When Stephen Colbert launched his "Green Screen Challenge" a few months ago--encouraging fans to fill in the background of a video of himself running around with a "Star Wars" lightsaber--it was kind of a dorky novelty, much like Colbert himself. Now, brainy indie-rock act The Decemberists are jumping on the bandwagon. The five-piece Portland, Oregon-based group, best known for accordion-filled sea-shanty rock and lyrics full of words that you haven't seen since the SAT, has teamed up with MTVU for its own green-screen challenge.
This is one of those products that can either be really hot or really stupid, depending on how it's being used and by whom. We sadly think we'd fall into the latter category, so Fujitsu's "Turn Table PC" will probably remain a concept for us even if it does go into production as promised in the next couple of years.
Still, we can look, can't we? The laptop's unique design, as described by OhGizmo, features a cover that doubles as a touch-sensitive LCD panel that allows you to control your MP3 player. The … Read more
Given the types of headgear on the market these days, you'd think everyone was either trying out for the Olympics or trying to kill themselves in some type of "extreme" activity. For the record, we at Crave are not in either camp.
We are, however, very much into creature comforts. Like hats. Especially in the winter. And what better way to fend off the cold than to do it while entertaining oneself with a built-in MP3 player? The Audex Padded Hat made by Burton and Motorola, which we found on Gearlog, is our kind of roughing it: … Read more
It's one of the perennial problems of the digital-music era. You buy a couple of songs from an album at 99 cents each and, after listening to them a few times, you think you might want the album.
Trouble is, you've either got to buy the other nine tracks individually or pay the full $9.99 for the album. Either way, you don't get any credit for the songs you've bought.
A source tells us that Apple Computer and the record labels are onto this. Supposedly, iTunes customers may soon be able to buy the album … Read more
So we're on this anti-small kick. Yeah, that's right. Small is not always better in our book, especially where our increasingly feeble eyesight is concerned.
Last week, for example, we kvetched about the 3- by 2-inch Cube Mini media player, which we're sure we would lose in a week. But at least it made good use of its cramped space, with a 2.4-inch screen that occupied most of its surface area. Then today, we spotted this TA 454 player that is truly Lilliputian in stature, which The Raw Feed describes as smaller than a car key remote. … Read more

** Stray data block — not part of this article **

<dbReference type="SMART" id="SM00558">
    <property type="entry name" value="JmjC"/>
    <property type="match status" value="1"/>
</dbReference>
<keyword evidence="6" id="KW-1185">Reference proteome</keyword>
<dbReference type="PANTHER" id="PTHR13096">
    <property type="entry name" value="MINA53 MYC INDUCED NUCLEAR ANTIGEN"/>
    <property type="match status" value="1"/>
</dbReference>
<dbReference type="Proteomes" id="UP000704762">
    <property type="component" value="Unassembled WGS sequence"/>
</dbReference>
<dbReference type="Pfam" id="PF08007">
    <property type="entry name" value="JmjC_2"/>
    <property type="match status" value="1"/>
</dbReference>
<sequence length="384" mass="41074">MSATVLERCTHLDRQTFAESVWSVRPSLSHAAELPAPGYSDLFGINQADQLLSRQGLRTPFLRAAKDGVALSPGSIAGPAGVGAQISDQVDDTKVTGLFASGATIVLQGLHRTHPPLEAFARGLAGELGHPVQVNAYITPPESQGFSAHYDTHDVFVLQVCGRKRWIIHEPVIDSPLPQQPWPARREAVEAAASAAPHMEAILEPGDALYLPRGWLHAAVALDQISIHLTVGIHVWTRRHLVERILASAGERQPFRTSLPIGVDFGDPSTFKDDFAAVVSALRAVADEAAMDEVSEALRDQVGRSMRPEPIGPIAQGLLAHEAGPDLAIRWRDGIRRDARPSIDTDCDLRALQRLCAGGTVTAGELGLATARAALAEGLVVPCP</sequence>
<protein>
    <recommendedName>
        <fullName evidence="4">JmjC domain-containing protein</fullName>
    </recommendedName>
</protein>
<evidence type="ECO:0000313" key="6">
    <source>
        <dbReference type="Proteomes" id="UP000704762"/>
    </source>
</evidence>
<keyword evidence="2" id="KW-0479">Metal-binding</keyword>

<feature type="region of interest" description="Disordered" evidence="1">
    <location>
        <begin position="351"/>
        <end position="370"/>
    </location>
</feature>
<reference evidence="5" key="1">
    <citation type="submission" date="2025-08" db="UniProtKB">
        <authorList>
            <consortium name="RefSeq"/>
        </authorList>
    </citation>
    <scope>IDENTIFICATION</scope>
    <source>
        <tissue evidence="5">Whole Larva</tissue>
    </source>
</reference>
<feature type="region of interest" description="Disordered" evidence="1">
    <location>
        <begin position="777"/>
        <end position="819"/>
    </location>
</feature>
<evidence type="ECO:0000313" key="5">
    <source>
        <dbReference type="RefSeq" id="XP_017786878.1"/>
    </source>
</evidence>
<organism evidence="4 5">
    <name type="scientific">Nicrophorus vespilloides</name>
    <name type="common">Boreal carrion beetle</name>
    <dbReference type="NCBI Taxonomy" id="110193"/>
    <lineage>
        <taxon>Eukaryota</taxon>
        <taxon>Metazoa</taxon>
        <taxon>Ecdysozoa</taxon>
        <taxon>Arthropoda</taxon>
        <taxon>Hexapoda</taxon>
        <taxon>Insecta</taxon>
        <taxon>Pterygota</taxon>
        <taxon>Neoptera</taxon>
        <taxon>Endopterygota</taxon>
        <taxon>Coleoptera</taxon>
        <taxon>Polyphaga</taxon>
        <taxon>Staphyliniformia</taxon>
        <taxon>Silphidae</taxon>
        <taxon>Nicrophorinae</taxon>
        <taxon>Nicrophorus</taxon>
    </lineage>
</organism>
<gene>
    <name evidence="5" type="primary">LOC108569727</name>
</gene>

Swimmers aren't the only ones who need head-mounted MP3 players. Terrestrial adventurers who also could use some audio inspiration can now turn to Shred Ready's Freestyle Audio helmet player with earflap speakers, which Red Ferret says would be ideal for "submerging, crashing, bashing and all things energetic." But for $200, we thought they could do a little better with the headgear's design, which looks like a cross between a London bobby helmet and standard issue for World War II paratroopers. Then again, that may be the appropriate fashion for playing tank paintball.
Having more than just a few gray hairs, we're still more comfortable with knobs and dials on our toys.
But if you're into all this new-fangled wireless stuff these days, you might want to check out the "Motion Speaker" from Question Mark Entertainment (even if it does look like an alien). You can work the controls with a wave of the hand that signals sensors to adjust the volume or change radio channel, according to Electronista. It also has a built-in ambient lighting system to set the mood that's appropriate for your music. Alcoholic beverages … Read more
I'm one of those wannabe Luddites who doesn't even own an iPod. I nearly scoff whenever I spy those telltale white strings dangling from ADHD-afflicted ears around town. Nor do I use any other MP3 player in public; the ambient sounds of belching engines and Super Mario Bros ring tones are street music to these ears. But if I did have an iPod Nano 1.0, I'd probably get one of these $15 recycled plastic Jimi cases. The U.S.-made, polypropylene and polycarbonate Jimis come in red, blue, clear, and orange flavors. You can keep … Read more
We've lost track of how many expensive pens and lighters we've misplaced over the years, which is why it probably wouldn't be wise for us to get this MP3 player.
At 3 inches long and 1 inch thick, the appropriately named P.Pod probably wouldn't last a day in our unreliable possession. The 256MB player's specs aren't the most impressive, but with its dimunitive stature we'd be surprised if it did half the things its manufacturer says it does. And for $27, it might be disposable enough for us to take a chance--if … Read more
Practically every other day we see a new article of clothing that can support the iPod. So why not actually make clothes out of the iPod itself? Apparently someone has finally made a reality out of that logical extreme.
Shiny Shiny happily reports that a company called PodDress is offering several types of iPod Nano patches that it claims are the "first and only embroidered cases" for the ubiquitous music player. The line ranges from "Classic" (black and white) to various neon colors and--of course--the "Swarovski Special Editon." Is there anything that Swarovski won'… Read more